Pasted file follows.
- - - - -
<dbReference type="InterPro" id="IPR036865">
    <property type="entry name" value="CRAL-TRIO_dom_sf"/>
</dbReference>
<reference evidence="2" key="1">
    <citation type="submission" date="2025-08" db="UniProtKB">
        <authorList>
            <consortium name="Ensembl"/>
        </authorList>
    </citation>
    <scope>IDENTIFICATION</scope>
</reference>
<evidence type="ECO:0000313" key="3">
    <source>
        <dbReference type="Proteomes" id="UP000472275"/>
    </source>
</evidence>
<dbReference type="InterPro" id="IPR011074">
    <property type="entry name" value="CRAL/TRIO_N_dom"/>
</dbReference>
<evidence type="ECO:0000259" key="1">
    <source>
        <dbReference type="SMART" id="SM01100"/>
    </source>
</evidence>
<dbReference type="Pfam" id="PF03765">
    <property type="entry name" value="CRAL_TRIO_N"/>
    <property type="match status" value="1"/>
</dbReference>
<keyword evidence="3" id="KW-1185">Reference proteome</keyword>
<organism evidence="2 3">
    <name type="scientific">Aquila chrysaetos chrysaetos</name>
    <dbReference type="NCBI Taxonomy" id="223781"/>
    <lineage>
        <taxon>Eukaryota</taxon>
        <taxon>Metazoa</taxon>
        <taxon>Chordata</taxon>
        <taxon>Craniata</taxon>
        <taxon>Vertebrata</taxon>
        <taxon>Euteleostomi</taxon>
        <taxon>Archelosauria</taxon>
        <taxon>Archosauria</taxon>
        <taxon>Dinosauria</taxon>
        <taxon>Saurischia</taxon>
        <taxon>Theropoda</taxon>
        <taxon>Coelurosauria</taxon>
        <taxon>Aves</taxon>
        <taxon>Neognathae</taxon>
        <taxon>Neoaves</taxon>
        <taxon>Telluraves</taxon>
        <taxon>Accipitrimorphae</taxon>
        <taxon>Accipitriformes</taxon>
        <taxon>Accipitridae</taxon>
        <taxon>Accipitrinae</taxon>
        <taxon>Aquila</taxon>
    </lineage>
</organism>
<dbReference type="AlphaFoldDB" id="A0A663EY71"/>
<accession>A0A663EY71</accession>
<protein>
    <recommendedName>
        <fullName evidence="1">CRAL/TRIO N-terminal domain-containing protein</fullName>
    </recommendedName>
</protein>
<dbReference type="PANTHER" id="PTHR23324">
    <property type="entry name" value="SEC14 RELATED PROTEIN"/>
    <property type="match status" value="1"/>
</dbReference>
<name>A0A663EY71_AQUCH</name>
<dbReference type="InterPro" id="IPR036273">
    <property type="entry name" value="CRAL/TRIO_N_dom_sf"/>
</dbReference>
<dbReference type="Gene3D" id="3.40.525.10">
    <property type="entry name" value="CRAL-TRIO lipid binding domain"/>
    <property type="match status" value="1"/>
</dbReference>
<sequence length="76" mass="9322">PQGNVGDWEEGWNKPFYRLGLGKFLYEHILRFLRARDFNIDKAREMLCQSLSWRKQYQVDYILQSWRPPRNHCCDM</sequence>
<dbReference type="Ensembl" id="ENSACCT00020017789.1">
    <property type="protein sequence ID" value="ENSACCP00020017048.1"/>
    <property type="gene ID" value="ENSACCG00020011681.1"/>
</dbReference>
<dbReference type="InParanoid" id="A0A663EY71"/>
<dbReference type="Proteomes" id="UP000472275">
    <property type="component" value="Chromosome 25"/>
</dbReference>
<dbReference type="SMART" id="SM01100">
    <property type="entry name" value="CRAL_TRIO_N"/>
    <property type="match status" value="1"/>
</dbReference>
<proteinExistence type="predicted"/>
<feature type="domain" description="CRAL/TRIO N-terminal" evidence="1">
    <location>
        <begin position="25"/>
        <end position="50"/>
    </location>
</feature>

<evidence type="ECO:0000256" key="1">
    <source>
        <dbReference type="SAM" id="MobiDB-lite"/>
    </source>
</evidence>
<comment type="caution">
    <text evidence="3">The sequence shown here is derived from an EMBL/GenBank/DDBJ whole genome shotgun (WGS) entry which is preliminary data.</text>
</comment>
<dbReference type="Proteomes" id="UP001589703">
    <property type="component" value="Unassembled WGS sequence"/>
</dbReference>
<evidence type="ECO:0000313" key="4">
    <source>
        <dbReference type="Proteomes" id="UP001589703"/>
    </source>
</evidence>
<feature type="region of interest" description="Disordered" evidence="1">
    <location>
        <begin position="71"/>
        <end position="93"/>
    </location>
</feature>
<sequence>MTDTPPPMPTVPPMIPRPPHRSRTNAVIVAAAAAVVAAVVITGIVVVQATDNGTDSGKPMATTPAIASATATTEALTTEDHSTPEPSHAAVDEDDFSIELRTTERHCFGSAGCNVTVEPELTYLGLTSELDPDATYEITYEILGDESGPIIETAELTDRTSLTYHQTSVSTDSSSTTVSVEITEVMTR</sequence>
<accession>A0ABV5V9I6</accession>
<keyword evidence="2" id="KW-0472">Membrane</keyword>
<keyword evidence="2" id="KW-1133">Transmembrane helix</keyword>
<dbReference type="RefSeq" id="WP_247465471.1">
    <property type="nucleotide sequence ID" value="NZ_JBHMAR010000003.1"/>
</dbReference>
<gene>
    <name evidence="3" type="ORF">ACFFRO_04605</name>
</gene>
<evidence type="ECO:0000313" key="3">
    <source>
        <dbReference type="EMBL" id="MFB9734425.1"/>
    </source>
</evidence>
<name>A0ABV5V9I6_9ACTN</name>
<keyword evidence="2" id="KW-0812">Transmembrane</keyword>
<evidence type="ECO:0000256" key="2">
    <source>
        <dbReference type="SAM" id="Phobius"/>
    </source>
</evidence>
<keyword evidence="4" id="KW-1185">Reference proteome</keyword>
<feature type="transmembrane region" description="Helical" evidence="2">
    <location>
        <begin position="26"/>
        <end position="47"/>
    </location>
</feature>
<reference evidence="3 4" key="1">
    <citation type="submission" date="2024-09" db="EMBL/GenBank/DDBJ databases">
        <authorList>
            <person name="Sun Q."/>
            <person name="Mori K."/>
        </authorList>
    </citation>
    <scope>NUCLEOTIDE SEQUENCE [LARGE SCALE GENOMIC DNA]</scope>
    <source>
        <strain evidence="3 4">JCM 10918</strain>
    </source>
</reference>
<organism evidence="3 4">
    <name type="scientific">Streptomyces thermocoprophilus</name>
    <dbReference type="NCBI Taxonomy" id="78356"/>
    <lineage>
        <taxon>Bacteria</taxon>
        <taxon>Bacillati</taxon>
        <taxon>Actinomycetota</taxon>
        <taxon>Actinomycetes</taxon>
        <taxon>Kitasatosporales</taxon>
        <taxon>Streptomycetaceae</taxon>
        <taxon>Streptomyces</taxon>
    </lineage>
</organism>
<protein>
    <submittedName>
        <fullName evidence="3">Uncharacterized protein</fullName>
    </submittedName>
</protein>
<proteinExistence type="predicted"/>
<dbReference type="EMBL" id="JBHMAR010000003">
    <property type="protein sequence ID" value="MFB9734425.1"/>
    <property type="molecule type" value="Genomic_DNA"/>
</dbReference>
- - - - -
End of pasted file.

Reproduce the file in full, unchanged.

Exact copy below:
<dbReference type="InterPro" id="IPR036865">
    <property type="entry name" value="CRAL-TRIO_dom_sf"/>
</dbReference>
<reference evidence="2" key="1">
    <citation type="submission" date="2025-08" db="UniProtKB">
        <authorList>
            <consortium name="Ensembl"/>
        </authorList>
    </citation>
    <scope>IDENTIFICATION</scope>
</reference>
<evidence type="ECO:0000313" key="3">
    <source>
        <dbReference type="Proteomes" id="UP000472275"/>
    </source>
</evidence>
<dbReference type="InterPro" id="IPR011074">
    <property type="entry name" value="CRAL/TRIO_N_dom"/>
</dbReference>
<evidence type="ECO:0000259" key="1">
    <source>
        <dbReference type="SMART" id="SM01100"/>
    </source>
</evidence>
<dbReference type="Pfam" id="PF03765">
    <property type="entry name" value="CRAL_TRIO_N"/>
    <property type="match status" value="1"/>
</dbReference>
<keyword evidence="3" id="KW-1185">Reference proteome</keyword>
<organism evidence="2 3">
    <name type="scientific">Aquila chrysaetos chrysaetos</name>
    <dbReference type="NCBI Taxonomy" id="223781"/>
    <lineage>
        <taxon>Eukaryota</taxon>
        <taxon>Metazoa</taxon>
        <taxon>Chordata</taxon>
        <taxon>Craniata</taxon>
        <taxon>Vertebrata</taxon>
        <taxon>Euteleostomi</taxon>
        <taxon>Archelosauria</taxon>
        <taxon>Archosauria</taxon>
        <taxon>Dinosauria</taxon>
        <taxon>Saurischia</taxon>
        <taxon>Theropoda</taxon>
        <taxon>Coelurosauria</taxon>
        <taxon>Aves</taxon>
        <taxon>Neognathae</taxon>
        <taxon>Neoaves</taxon>
        <taxon>Telluraves</taxon>
        <taxon>Accipitrimorphae</taxon>
        <taxon>Accipitriformes</taxon>
        <taxon>Accipitridae</taxon>
        <taxon>Accipitrinae</taxon>
        <taxon>Aquila</taxon>
    </lineage>
</organism>
<dbReference type="AlphaFoldDB" id="A0A663EY71"/>
<accession>A0A663EY71</accession>
<protein>
    <recommendedName>
        <fullName evidence="1">CRAL/TRIO N-terminal domain-containing protein</fullName>
    </recommendedName>
</protein>
<dbReference type="PANTHER" id="PTHR23324">
    <property type="entry name" value="SEC14 RELATED PROTEIN"/>
    <property type="match status" value="1"/>
</dbReference>
<name>A0A663EY71_AQUCH</name>
<dbReference type="InterPro" id="IPR036273">
    <property type="entry name" value="CRAL/TRIO_N_dom_sf"/>
</dbReference>
<dbReference type="Gene3D" id="3.40.525.10">
    <property type="entry name" value="CRAL-TRIO lipid binding domain"/>
    <property type="match status" value="1"/>
</dbReference>
<sequence length="76" mass="9322">PQGNVGDWEEGWNKPFYRLGLGKFLYEHILRFLRARDFNIDKAREMLCQSLSWRKQYQVDYILQSWRPPRNHCCDM</sequence>
<dbReference type="Ensembl" id="ENSACCT00020017789.1">
    <property type="protein sequence ID" value="ENSACCP00020017048.1"/>
    <property type="gene ID" value="ENSACCG00020011681.1"/>
</dbReference>
<dbReference type="InParanoid" id="A0A663EY71"/>
<dbReference type="Proteomes" id="UP000472275">
    <property type="component" value="Chromosome 25"/>
</dbReference>
<dbReference type="SMART" id="SM01100">
    <property type="entry name" value="CRAL_TRIO_N"/>
    <property type="match status" value="1"/>
</dbReference>
<proteinExistence type="predicted"/>
<feature type="domain" description="CRAL/TRIO N-terminal" evidence="1">
    <location>
        <begin position="25"/>
        <end position="50"/>
    </location>
</feature>

<evidence type="ECO:0000256" key="1">
    <source>
        <dbReference type="SAM" id="MobiDB-lite"/>
    </source>
</evidence>
<comment type="caution">
    <text evidence="3">The sequence shown here is derived from an EMBL/GenBank/DDBJ whole genome shotgun (WGS) entry which is preliminary data.</text>
</comment>
<dbReference type="Proteomes" id="UP001589703">
    <property type="component" value="Unassembled WGS sequence"/>
</dbReference>
<evidence type="ECO:0000313" key="4">
    <source>
        <dbReference type="Proteomes" id="UP001589703"/>
    </source>
</evidence>
<feature type="region of interest" description="Disordered" evidence="1">
    <location>
        <begin position="71"/>
        <end position="93"/>
    </location>
</feature>
<sequence>MTDTPPPMPTVPPMIPRPPHRSRTNAVIVAAAAAVVAAVVITGIVVVQATDNGTDSGKPMATTPAIASATATTEALTTEDHSTPEPSHAAVDEDDFSIELRTTERHCFGSAGCNVTVEPELTYLGLTSELDPDATYEITYEILGDESGPIIETAELTDRTSLTYHQTSVSTDSSSTTVSVEITEVMTR</sequence>
<accession>A0ABV5V9I6</accession>
<keyword evidence="2" id="KW-0472">Membrane</keyword>
<keyword evidence="2" id="KW-1133">Transmembrane helix</keyword>
<dbReference type="RefSeq" id="WP_247465471.1">
    <property type="nucleotide sequence ID" value="NZ_JBHMAR010000003.1"/>
</dbReference>
<gene>
    <name evidence="3" type="ORF">ACFFRO_04605</name>
</gene>
<evidence type="ECO:0000313" key="3">
    <source>
        <dbReference type="EMBL" id="MFB9734425.1"/>
    </source>
</evidence>
<name>A0ABV5V9I6_9ACTN</name>
<keyword evidence="2" id="KW-0812">Transmembrane</keyword>
<evidence type="ECO:0000256" key="2">
    <source>
        <dbReference type="SAM" id="Phobius"/>
    </source>
</evidence>
<keyword evidence="4" id="KW-1185">Reference proteome</keyword>
<feature type="transmembrane region" description="Helical" evidence="2">
    <location>
        <begin position="26"/>
        <end position="47"/>
    </location>
</feature>
<reference evidence="3 4" key="1">
    <citation type="submission" date="2024-09" db="EMBL/GenBank/DDBJ databases">
        <authorList>
            <person name="Sun Q."/>
            <person name="Mori K."/>
        </authorList>
    </citation>
    <scope>NUCLEOTIDE SEQUENCE [LARGE SCALE GENOMIC DNA]</scope>
    <source>
        <strain evidence="3 4">JCM 10918</strain>
    </source>
</reference>
<organism evidence="3 4">
    <name type="scientific">Streptomyces thermocoprophilus</name>
    <dbReference type="NCBI Taxonomy" id="78356"/>
    <lineage>
        <taxon>Bacteria</taxon>
        <taxon>Bacillati</taxon>
        <taxon>Actinomycetota</taxon>
        <taxon>Actinomycetes</taxon>
        <taxon>Kitasatosporales</taxon>
        <taxon>Streptomycetaceae</taxon>
        <taxon>Streptomyces</taxon>
    </lineage>
</organism>
<protein>
    <submittedName>
        <fullName evidence="3">Uncharacterized protein</fullName>
    </submittedName>
</protein>
<proteinExistence type="predicted"/>
<dbReference type="EMBL" id="JBHMAR010000003">
    <property type="protein sequence ID" value="MFB9734425.1"/>
    <property type="molecule type" value="Genomic_DNA"/>
</dbReference>